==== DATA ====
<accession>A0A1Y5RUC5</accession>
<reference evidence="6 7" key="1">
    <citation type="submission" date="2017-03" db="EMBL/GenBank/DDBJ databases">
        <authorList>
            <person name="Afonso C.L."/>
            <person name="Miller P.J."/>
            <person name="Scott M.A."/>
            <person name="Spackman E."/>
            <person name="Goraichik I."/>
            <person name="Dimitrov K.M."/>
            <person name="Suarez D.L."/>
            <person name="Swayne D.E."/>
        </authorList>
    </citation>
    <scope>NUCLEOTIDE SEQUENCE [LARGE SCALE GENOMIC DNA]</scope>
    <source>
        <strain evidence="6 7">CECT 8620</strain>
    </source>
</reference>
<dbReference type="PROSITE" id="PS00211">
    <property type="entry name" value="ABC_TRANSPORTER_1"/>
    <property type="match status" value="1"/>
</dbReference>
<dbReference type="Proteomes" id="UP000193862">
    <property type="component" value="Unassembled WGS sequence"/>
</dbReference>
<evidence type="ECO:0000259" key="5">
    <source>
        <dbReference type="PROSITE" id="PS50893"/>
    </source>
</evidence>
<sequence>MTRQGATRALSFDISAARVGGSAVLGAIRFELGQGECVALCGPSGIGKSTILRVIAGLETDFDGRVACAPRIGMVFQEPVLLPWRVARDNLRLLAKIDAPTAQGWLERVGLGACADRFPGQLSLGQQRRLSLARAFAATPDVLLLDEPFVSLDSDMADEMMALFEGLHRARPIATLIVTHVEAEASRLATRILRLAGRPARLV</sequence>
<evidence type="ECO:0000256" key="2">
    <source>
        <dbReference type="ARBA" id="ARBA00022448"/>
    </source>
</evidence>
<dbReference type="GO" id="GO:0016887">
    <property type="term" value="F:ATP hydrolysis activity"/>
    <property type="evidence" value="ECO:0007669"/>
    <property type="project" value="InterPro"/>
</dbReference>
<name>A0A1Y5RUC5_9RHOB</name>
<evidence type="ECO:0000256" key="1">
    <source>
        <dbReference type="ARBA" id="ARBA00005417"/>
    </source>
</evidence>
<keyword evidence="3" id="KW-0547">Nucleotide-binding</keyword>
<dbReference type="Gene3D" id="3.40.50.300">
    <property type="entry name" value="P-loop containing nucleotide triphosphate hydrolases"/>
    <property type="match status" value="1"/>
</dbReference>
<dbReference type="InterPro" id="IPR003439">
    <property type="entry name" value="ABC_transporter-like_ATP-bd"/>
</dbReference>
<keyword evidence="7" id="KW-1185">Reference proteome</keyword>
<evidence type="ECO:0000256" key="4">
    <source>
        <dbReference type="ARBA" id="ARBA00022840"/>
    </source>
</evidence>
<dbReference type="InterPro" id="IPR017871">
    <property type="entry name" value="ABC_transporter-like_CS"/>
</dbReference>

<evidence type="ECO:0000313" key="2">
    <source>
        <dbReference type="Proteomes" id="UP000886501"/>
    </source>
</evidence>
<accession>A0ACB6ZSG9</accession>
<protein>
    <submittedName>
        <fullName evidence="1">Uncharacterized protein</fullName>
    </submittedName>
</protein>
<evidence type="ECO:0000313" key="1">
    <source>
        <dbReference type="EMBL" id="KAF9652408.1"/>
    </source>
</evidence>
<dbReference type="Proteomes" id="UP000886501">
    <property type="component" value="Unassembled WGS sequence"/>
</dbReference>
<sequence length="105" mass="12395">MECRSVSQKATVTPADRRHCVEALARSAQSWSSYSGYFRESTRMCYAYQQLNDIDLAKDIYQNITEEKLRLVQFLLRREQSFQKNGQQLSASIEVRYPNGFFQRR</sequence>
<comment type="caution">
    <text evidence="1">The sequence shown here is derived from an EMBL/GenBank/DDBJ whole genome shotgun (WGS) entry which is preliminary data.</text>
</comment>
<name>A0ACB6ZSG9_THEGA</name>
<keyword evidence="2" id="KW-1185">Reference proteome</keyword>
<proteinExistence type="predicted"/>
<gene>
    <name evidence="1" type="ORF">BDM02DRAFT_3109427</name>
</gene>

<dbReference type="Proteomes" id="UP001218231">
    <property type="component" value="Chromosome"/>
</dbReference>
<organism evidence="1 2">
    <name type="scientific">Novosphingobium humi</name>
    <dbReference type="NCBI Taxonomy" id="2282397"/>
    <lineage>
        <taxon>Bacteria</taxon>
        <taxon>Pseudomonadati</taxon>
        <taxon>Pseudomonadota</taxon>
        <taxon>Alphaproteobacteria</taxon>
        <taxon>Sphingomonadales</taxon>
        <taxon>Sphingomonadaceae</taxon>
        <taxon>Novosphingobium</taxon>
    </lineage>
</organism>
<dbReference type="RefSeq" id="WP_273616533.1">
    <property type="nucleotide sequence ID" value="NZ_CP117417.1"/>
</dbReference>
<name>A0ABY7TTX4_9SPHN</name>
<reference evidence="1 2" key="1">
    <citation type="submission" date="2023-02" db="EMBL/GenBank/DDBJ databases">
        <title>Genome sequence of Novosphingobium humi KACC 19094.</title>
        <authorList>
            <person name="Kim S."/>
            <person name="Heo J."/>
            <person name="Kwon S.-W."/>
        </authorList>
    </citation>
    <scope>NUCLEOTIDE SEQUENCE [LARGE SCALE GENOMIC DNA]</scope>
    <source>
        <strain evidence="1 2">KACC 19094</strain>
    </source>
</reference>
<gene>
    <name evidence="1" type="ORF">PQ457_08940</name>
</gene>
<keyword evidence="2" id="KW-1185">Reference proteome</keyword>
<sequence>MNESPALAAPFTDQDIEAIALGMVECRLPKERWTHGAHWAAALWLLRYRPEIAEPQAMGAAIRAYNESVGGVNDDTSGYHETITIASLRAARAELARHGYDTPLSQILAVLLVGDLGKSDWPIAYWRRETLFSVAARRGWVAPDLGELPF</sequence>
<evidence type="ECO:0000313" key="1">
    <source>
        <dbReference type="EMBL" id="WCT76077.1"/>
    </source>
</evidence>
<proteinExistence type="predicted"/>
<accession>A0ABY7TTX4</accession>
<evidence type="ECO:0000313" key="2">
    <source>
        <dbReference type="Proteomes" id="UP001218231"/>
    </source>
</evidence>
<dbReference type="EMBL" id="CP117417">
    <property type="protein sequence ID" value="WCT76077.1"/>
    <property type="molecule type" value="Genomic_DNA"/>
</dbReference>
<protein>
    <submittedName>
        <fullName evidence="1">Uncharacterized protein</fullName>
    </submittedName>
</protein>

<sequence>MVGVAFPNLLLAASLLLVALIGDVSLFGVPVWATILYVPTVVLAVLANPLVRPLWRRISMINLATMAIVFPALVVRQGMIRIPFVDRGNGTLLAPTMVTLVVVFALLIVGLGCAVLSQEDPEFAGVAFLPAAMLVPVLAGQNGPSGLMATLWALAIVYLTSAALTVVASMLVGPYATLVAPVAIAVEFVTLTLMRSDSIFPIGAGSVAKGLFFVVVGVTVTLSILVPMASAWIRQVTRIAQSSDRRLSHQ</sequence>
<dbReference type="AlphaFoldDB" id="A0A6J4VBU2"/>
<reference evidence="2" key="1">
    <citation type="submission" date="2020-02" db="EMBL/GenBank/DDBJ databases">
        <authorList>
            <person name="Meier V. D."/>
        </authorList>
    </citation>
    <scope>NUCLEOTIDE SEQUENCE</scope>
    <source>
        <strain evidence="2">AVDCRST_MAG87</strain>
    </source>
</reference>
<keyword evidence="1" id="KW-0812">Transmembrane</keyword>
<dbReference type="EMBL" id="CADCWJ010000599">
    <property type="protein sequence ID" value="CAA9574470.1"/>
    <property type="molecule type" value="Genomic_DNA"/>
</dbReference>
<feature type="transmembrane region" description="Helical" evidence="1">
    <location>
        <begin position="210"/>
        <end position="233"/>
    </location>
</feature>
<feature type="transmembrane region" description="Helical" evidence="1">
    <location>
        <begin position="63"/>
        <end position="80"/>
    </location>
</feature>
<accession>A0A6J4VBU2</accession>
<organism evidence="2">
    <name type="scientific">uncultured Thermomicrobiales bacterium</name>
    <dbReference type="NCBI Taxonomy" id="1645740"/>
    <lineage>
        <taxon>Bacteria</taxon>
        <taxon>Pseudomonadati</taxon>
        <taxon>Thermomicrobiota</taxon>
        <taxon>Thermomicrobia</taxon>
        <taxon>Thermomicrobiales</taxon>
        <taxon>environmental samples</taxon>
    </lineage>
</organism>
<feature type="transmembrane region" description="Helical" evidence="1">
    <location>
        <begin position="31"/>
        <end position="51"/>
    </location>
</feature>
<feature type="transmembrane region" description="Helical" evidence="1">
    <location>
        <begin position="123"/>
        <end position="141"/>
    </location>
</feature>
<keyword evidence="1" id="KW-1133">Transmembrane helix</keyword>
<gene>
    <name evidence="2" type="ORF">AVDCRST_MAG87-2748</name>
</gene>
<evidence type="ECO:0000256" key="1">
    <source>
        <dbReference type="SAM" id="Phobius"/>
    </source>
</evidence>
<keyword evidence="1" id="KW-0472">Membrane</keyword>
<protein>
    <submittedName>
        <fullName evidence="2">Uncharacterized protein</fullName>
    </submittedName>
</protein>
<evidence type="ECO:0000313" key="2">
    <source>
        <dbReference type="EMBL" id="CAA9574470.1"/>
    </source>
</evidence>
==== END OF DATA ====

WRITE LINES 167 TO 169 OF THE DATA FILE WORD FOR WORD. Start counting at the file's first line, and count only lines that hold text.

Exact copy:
</reference>
<keyword evidence="1" id="KW-0812">Transmembrane</keyword>
<dbReference type="EMBL" id="CADCWJ010000599">